Presents. Parties. Travel. The holidays can drain our energy, and our bank accounts — even if we try our best to prevent it. We checked in with some of Canada's top personal finance experts for their best budget tips, but also their biggest blunders, because even the smartest money-handlers know holiday pressure can lead to poor decisions. Source
  • Angry Air Miles collectors demand back points they rushed to use on 'junk'

    Economic CBC News
    On Thursday, Air Miles cancelled its controversial expiry policy. But the move is only fuelling the fury for many collectors who used their points on stuff they didn't really want to beat the clock. Source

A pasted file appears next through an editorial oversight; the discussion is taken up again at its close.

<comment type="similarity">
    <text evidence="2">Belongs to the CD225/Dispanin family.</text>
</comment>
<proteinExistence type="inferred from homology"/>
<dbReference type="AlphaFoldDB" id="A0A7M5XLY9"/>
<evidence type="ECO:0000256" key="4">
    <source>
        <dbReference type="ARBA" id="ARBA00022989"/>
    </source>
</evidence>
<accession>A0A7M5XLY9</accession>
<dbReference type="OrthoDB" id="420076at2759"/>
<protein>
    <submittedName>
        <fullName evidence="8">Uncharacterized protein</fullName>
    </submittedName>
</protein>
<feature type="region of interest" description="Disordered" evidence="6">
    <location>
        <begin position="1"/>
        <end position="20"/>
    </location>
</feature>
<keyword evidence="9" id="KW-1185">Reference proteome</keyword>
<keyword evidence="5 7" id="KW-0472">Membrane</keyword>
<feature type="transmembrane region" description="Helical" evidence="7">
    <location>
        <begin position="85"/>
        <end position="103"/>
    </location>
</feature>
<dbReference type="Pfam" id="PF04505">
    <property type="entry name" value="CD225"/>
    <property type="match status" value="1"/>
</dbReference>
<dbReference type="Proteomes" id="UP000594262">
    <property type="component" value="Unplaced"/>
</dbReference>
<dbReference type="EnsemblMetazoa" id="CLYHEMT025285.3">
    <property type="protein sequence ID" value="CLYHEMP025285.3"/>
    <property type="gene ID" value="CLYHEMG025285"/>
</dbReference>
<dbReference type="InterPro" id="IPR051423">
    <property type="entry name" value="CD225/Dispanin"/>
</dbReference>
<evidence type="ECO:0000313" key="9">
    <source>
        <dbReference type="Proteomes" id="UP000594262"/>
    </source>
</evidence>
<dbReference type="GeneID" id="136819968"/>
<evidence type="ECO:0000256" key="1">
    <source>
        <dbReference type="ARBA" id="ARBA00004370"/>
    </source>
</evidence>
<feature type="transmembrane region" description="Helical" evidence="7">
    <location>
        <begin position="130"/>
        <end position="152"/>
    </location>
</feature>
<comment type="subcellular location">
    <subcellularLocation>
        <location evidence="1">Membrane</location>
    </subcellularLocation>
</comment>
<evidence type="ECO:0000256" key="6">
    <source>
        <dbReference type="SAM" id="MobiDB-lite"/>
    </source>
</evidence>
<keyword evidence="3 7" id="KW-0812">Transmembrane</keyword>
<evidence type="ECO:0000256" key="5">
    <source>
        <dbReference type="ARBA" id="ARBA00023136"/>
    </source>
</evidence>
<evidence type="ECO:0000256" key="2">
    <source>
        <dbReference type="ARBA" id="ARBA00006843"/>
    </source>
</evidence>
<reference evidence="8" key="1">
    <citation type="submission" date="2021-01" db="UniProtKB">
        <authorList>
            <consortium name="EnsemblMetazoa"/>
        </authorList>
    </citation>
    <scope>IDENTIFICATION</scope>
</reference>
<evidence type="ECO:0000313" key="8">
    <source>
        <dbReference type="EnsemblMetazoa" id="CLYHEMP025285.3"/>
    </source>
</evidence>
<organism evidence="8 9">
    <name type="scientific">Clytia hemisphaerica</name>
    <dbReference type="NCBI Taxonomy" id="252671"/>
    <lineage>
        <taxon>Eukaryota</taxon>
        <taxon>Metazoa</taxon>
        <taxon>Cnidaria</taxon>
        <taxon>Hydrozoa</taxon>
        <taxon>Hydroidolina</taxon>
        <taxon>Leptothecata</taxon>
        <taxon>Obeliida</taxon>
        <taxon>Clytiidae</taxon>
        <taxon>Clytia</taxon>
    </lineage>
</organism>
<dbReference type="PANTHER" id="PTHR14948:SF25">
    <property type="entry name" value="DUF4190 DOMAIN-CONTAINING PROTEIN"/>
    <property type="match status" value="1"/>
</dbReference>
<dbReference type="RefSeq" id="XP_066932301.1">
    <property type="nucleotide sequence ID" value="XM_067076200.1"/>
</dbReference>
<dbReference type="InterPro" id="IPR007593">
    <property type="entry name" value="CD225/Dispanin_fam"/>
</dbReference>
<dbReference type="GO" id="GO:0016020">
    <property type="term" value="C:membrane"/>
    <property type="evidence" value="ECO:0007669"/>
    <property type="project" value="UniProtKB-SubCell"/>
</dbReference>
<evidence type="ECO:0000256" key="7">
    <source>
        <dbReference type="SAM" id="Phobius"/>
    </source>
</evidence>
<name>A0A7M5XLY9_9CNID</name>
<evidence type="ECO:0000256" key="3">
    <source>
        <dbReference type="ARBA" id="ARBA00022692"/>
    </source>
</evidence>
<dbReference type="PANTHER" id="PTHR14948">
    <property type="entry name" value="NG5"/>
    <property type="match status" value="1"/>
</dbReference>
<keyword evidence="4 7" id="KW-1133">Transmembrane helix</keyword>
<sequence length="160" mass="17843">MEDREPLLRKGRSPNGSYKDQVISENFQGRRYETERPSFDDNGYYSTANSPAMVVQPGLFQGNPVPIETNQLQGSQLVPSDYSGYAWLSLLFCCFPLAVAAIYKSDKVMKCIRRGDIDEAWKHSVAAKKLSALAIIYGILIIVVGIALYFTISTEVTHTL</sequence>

• Death threats and abuse for woman leading Brexit court fight

    Economic CTV News
    LONDON -- Gina Miller is paying the price for going to court. The financial entrepreneur says she has received death threats and racial and sexual abuse since she won a High Court ruling forcing the British government to seek Parliamentary approval before leaving the European Union. Source
  • Air Miles rep: 'Options' may exist for panic redeemers

    Economic CTV News
    Air Miles Canada may have thought abandoning its unpopular expiration policy would calm the cardholder backlash from those who rushed to spend miles, but were frustrated by full flights, sold out merchandise, and long customer service delays. Source
  • Irving mill faces steep fines after being charged with polluting St. John River

    Economic CTV News